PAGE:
Bad weather, which drives up energy demands, or international tensions that put oil supplies in jeopardy could send prices even higher and make a downturn even more likely, said Jim Burkhard, managing director of Cambridge Energy Research Associates. “If we get a cold winter, we could see $110 a barrel,” Burkhard suggested. “In our view, if prices stayed at that level for six months to a year, that would contribute to a significant economic slowdown.”
Analysts said it was only a matter of time before the crude price hits $100 a barrel.
“This ship will right itself at some point,” said Sarah Emerson, managing director at Wakefield consulting firm Energy Security Analysis, who said the severity of the economic impact will depend on the duration of the run-up. “But in the meantime we’ll be dealing with very high prices.”
Petrol prices, which have lagged crude oil increases in recent weeks, are expected to move up as the holiday travel season approaches.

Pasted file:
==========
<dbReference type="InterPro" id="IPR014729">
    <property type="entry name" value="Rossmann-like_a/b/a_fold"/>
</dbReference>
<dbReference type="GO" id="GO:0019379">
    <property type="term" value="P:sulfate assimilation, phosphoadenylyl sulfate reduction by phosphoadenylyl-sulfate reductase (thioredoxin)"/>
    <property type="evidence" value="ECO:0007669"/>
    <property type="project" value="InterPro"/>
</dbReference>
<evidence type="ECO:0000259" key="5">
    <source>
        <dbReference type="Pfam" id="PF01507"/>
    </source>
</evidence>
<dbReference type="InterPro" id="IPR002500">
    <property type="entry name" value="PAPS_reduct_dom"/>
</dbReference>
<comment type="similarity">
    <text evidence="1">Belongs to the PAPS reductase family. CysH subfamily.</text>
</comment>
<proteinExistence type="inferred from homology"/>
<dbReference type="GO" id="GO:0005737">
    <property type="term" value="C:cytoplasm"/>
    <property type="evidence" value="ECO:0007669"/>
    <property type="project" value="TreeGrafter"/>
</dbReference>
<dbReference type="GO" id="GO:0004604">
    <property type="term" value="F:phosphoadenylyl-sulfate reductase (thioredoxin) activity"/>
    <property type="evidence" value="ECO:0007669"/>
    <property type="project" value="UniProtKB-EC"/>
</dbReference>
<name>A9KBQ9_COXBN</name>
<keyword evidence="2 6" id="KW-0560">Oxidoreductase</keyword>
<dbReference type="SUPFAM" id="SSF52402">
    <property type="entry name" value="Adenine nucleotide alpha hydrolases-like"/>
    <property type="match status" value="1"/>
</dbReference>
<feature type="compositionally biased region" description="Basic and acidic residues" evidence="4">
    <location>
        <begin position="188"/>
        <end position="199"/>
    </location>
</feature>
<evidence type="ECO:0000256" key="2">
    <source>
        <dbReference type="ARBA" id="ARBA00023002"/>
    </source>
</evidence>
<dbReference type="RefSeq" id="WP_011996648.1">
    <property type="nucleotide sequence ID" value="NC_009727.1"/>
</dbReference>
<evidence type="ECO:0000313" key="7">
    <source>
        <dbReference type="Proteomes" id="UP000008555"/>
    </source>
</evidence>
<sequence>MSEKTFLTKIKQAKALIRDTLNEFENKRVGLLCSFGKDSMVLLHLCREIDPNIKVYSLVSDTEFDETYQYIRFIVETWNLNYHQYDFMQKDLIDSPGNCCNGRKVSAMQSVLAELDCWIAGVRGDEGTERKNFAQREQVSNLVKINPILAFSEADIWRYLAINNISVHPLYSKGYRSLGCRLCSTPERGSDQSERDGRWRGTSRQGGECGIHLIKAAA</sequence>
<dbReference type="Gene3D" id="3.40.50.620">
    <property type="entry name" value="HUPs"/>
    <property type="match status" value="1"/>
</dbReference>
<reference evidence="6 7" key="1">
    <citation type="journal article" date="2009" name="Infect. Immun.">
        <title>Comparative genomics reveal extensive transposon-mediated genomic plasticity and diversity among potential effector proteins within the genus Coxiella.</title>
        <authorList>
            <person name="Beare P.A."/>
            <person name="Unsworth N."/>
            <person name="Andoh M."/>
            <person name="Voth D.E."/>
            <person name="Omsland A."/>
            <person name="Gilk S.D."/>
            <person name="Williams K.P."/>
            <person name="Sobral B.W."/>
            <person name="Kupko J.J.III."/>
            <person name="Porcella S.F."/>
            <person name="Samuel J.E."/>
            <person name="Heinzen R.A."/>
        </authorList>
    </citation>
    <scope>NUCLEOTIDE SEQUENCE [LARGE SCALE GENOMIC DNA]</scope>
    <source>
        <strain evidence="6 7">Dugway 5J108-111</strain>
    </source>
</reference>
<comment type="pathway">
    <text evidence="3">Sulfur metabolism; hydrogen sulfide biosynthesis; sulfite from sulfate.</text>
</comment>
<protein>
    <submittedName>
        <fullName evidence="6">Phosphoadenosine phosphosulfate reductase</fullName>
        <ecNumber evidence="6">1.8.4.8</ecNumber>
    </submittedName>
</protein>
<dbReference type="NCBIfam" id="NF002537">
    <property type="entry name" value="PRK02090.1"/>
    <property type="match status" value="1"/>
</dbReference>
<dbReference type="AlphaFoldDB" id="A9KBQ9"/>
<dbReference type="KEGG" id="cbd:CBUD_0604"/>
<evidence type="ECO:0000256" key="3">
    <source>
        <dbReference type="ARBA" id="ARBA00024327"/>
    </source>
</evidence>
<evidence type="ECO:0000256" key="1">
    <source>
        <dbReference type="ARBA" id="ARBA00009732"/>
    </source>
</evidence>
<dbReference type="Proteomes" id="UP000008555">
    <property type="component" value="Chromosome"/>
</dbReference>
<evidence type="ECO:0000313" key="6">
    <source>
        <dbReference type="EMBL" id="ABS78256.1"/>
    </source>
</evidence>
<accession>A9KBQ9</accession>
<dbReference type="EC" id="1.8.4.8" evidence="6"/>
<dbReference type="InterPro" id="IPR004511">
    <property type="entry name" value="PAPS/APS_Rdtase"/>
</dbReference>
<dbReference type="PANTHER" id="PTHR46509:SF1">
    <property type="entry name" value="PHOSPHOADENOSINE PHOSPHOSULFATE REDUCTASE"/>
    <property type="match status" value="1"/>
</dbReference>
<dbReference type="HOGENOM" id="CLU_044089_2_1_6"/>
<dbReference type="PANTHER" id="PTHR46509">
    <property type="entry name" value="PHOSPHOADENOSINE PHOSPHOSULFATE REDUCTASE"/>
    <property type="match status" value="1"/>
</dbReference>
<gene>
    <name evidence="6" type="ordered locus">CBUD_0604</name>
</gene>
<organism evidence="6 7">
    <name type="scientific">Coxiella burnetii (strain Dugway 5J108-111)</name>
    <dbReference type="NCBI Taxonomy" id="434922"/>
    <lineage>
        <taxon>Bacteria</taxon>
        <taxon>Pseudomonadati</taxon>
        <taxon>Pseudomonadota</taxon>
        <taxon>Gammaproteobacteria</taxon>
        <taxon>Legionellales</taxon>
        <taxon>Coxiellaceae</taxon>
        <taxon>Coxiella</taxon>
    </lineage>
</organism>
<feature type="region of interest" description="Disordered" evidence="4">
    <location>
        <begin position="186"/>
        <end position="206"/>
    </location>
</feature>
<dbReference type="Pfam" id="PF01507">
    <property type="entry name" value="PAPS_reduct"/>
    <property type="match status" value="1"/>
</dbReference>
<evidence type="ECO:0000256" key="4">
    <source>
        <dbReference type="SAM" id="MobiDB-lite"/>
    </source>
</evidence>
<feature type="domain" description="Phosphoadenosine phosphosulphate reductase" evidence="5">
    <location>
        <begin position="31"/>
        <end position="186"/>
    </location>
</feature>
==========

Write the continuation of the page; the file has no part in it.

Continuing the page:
Oil’s spurt toward triple digits comes as the Federal Reserve Board struggles to stimulate the economy through interest rate cuts to avoid a recession, defined as a significant decline in the gross domestic product and other economic measures lasting more than a few months. But the economy faces multiple challenges which, in addition to surging oil prices, include a weakening dollar and problems in the housing and subprime mortgage markets that have taken a toll on low-income homeowners and Wall Street financial firms.
Breaking the $100 a barrel barrier may be “an inevitable rite of passage”, as Bethune put it, at a time when developing countries such as China and India are importing record usage of oil to feed their rapid industrial expansions. But this year’s spike in prices, the largest in percentage terms since they quadrupled in the early 1970s, was driven by a mix of factors more complex than simple supply and demand.
Oil refineries, squeezed by narrower profit margins, have been reducing capacity worldwide even as demand has grown, leaving the supply chain much tighter than it has been in the past. “There’s very little buffer in the system,” Emerson said. “We’re in a situation where we’re running refineries harder and we’ve outgrown our capacity.”